Running is one of the best ways to combat the effects of diabetes, especially diabetes of the Type II variety. Not only can running help you quickly burn calories, but it also offers the benefits of lower blood glucose levels, less resistant cellular fat, and improved insulin efficiency – all benefits which can better help a diabetic manage their disease. Moreover, running offers a natural way to realize such improvements; while there are numerous diabetes-fighting medications out there, the recent link established between actos and bladder cancer may give some people pause before embarking on a medication-intensive regimen. Running provides a viable alternative for some people with those concerns.
There’s really not much for a diabetic to dislike as far as running is concerned. But that doesn’t mean there aren’t risks associated with the activity. For someone who is a diabetic and also a runner, the sport can cause changes in blood glucose levels that, if not properly addressed, can lead to hypoglycemia. What precautions can be taken to minimize these risks? Here are a few tips to keep in mind:
Stretch religiously: Since blood glucose levels can destabilize more easily in injured runners, it is important that you remain as healthy as possible at all times. Understandably, it is likely impossible to avoid minor strains and tears over a long period of running. But you should still make every effort to stretch regularly, so as to minimize that chance.
Establish and maintain a routine: Exercise can affect different diabetics in different ways, and blood glucose levels can potentially change more following a morning run than an evening jog, or vice versa. So as to always have a good idea of your body’s response, it’s best to keep your workout schedule consistent; for example, you might always run in the morning after eating breakfast.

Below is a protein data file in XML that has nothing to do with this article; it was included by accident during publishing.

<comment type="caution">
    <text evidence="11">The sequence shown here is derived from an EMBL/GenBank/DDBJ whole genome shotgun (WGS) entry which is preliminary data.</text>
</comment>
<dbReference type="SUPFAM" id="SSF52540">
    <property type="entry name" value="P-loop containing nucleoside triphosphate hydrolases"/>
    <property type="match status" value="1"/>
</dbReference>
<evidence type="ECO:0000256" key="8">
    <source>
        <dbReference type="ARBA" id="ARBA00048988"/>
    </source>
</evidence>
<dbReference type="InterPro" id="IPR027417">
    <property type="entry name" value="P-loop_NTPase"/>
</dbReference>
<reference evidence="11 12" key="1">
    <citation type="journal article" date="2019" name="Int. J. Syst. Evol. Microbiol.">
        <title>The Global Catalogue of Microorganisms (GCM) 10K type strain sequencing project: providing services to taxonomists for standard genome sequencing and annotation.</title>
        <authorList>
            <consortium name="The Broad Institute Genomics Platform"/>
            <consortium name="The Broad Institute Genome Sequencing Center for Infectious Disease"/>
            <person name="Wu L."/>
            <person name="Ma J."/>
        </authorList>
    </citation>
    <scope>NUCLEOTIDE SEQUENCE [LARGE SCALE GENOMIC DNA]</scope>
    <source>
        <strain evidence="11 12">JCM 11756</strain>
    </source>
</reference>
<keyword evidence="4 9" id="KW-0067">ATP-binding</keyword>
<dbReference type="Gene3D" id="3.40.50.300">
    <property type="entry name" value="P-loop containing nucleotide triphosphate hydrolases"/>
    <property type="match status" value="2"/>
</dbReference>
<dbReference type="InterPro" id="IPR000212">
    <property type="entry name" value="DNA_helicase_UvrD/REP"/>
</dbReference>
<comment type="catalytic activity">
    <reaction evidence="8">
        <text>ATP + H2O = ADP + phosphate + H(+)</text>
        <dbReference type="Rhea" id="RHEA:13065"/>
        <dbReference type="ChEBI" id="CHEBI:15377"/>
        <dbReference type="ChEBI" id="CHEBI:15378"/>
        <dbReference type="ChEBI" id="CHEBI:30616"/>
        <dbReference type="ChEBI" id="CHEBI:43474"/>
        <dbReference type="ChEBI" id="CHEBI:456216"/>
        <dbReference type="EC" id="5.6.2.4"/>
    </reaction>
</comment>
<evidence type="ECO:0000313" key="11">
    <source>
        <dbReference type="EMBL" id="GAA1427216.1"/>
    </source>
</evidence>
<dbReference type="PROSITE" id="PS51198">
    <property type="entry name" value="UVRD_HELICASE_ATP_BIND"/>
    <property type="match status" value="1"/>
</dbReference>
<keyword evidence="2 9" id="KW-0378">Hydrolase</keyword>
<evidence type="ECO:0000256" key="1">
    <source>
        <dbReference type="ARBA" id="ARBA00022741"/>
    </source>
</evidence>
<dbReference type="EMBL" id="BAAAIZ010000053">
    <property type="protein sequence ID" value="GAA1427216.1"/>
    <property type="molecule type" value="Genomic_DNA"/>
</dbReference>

Partner up or communicate: No matter how prepared, it is a fact of diabetic life that something can happen at any time. For this reason, it is optimal to have a running buddy who can be there in case of hypoglycemia – or, at the very least, you should always tell a spouse or a friend when you are headed out and where you are going.
Never run empty-handed: In addition to a watch and a good pair of shoes, diabetics should always bring nutrient gels (ex. GU) with them on every run. This allows for quick access to sugar in case you feel your blood glucose levels dropping. You may also want to carry a glucose meter just to be extra secure.
These are the main precautions that you can take to minimize your chance of hypoglycemia during (or following) a run. While the benefits offered to the diabetic by running are undoubtedly numerous, it’s always important to keep these risks and precautions in mind before lacing up your shoes and heading outside.